First, being precise. You want to describe an algorithm in details, without being dependent of the particularities of some programming language. That's the way algorithms are presented in the CS literature. Maybe you avoid a language war, but then, you are dependent of the particularities of your notations anyway, so it sort of defeats its own purpose.

Second, being vague. You want to explain ideas on how to do things, with more or less details. Maybe you want to show, not an algorithm, but steps that lead to an algorithm, and later a program. Because you want to teach how to build algorithms, and this generally requires several steps of refinement with, in the middle, some yet-no-so-well-defined actions.

Pseudo-code allows discussion of approaches to a problem, without solving it entirely. For example the (in)famous "find the largest difference between 2 elements from an array".

One approach is

largest = 0
for each pair (i,j) of indices
   if the difference between t[i] and t[j] is > largest
       change largest

and another

find the min and the max of the array
largest is the difference

such pseudo-code is precise enough to discuss the 2 solutions.

Same kind of discussion about "should we use incomplete/incorrect UML diagrams when teaching?".

I see two very different reasons to use pseudo-code.

First, being precise. You want to describe an algorithm in details, without being dependent of the particularities of some programming language. That's the way algorithms are presented in the CS literature. Maybe you avoid a language war, but then, you are dependent of the particularities of your notations anyway, so it sort of defeats its own purpose.

Second, being vague. You want to explain ideas on how to do things, with more or less details. Maybe you want to show, but steps that lead to an algorithm, and later a program. Because you want to teach, not the version of algorithm X published by Y in 19xx, but how to build algorithms, and this generally requires several steps of refinement with, in the middle, some yet-no-so-well-defined actions.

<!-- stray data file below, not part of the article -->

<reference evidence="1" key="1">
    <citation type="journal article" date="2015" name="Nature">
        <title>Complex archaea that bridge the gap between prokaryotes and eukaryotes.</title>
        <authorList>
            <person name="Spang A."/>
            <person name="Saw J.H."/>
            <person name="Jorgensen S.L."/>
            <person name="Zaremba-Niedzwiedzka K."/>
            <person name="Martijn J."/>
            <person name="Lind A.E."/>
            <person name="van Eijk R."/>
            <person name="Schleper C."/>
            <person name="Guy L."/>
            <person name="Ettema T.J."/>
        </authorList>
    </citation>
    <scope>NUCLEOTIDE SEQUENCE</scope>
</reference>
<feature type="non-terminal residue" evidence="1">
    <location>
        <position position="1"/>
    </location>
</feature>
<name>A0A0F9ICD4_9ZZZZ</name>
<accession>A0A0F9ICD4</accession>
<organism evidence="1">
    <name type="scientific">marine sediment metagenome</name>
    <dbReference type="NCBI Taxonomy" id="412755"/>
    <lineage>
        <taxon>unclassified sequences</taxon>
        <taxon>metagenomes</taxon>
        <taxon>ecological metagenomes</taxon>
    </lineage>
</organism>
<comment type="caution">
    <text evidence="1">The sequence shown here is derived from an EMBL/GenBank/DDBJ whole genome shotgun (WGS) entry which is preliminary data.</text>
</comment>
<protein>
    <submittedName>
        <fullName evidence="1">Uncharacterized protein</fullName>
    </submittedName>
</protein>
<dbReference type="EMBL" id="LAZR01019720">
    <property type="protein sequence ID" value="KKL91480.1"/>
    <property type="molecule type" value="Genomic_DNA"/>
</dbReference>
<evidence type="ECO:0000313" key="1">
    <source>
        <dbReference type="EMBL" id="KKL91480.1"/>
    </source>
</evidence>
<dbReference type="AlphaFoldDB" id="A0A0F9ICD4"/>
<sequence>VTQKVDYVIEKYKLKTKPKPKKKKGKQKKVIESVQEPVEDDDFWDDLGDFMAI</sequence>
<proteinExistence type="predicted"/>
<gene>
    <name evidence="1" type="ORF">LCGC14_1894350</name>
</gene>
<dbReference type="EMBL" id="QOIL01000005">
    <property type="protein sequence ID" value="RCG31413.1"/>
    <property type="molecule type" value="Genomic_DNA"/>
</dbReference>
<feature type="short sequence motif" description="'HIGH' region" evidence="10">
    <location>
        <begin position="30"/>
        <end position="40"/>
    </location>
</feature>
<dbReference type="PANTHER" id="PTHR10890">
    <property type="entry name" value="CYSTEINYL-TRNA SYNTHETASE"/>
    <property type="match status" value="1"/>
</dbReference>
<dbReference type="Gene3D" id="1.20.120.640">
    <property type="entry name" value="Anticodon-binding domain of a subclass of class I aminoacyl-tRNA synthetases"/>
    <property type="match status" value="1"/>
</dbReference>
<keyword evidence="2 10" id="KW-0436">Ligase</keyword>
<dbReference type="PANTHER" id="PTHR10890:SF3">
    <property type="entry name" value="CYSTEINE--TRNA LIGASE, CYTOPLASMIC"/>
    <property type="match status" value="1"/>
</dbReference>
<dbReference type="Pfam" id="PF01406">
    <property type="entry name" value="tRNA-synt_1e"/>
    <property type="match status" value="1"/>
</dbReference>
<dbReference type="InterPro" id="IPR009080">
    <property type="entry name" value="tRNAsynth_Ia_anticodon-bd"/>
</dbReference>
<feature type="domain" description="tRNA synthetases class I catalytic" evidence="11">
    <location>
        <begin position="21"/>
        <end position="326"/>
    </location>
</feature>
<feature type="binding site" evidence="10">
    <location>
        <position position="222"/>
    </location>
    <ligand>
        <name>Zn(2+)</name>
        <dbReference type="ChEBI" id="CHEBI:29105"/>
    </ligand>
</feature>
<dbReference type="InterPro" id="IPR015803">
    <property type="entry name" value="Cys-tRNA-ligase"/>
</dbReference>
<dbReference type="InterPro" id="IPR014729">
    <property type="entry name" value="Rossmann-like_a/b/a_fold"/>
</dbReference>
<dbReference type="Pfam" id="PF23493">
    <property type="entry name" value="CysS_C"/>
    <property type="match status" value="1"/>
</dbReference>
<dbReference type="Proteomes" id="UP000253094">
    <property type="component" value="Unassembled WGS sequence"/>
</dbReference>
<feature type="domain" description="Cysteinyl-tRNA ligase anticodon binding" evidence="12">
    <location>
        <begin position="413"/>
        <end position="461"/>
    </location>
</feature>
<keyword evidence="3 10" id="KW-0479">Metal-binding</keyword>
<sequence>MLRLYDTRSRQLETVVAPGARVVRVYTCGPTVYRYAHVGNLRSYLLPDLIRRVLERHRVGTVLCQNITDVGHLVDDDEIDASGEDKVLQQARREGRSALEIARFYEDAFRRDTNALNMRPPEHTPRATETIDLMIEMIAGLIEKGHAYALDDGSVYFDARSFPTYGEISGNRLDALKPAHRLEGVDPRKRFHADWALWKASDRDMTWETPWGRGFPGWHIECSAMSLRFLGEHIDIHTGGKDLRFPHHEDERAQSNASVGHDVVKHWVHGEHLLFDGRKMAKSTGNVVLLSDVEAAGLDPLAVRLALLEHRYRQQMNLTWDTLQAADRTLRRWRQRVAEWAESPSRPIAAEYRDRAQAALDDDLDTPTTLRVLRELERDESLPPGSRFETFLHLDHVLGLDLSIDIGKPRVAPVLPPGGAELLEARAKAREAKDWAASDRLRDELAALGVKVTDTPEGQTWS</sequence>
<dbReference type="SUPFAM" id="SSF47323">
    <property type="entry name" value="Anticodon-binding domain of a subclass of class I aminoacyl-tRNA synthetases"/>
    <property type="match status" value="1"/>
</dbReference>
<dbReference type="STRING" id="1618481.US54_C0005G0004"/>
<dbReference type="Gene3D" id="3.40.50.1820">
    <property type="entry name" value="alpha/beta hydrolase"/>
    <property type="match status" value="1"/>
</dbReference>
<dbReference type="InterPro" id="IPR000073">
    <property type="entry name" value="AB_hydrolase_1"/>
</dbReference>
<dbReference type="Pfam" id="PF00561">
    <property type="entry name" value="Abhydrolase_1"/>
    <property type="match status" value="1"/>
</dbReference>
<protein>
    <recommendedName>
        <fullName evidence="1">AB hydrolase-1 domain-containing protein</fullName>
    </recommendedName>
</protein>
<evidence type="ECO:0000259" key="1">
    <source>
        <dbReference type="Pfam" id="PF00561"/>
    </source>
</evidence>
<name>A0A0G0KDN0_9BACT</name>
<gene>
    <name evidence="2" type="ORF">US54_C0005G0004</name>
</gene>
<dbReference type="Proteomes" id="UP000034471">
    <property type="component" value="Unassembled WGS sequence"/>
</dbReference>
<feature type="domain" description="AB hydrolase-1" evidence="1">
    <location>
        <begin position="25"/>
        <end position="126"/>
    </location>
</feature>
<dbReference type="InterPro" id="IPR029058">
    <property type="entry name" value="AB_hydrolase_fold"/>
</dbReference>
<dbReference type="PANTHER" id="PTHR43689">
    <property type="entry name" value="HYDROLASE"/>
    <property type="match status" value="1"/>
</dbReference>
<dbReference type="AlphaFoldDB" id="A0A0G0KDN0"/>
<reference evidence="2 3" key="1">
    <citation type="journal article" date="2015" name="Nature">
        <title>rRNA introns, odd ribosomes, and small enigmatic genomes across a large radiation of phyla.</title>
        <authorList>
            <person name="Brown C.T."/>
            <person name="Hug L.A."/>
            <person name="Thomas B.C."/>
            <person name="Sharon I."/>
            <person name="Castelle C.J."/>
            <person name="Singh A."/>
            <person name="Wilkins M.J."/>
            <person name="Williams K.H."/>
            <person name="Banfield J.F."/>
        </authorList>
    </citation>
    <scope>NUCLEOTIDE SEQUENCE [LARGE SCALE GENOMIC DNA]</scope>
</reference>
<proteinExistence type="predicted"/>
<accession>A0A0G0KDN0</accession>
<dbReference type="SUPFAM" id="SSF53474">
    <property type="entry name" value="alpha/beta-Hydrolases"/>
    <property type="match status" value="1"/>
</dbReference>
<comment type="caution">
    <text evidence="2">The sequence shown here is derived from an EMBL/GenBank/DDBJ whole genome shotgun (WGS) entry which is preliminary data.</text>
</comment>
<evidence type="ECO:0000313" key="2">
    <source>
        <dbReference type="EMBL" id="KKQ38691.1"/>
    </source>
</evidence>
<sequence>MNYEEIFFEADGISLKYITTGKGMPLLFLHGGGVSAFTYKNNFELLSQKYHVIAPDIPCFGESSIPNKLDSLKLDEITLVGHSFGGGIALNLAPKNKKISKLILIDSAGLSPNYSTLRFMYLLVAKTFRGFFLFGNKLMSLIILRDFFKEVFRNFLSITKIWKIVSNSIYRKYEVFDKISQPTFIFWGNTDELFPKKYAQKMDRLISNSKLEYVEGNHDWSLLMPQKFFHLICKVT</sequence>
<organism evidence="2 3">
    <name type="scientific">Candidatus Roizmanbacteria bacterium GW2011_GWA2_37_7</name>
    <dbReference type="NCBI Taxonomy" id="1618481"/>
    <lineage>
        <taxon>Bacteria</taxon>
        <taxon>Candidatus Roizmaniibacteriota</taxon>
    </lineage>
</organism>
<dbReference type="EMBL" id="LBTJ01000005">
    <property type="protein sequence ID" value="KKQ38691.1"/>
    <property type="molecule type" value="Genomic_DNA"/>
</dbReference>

Pseudo-code allows discussion of approaches to a problem, without solving it entirely. For example the (in)famous "find the largest difference between 2 elements from an array".

One approach is

largest = 0
for each pair (i,j) of indices
   if the difference between t[i] and t[j] is > largest
       change largest

and another

find the min and the max of the array
largest is the difference

such pseudo-code is precise enough to discuss the 2 solutions.

Same kind of discussion about "should we use incomplete/incorrect UML diagrams when teaching" ?

2 added 507 characters in body
source | link

I see two very different reasons to use pseudo-code.

First, youbeing precise. You want to describe an algorithm preciselyin details, without being dependent of the particularities of some programming language. That's the way algorithms are presented in the CS literature. ButMaybe you avoid a language war, but then, you are dependent of the particularities of your notations anyway, so it sort of defeats its own purpose.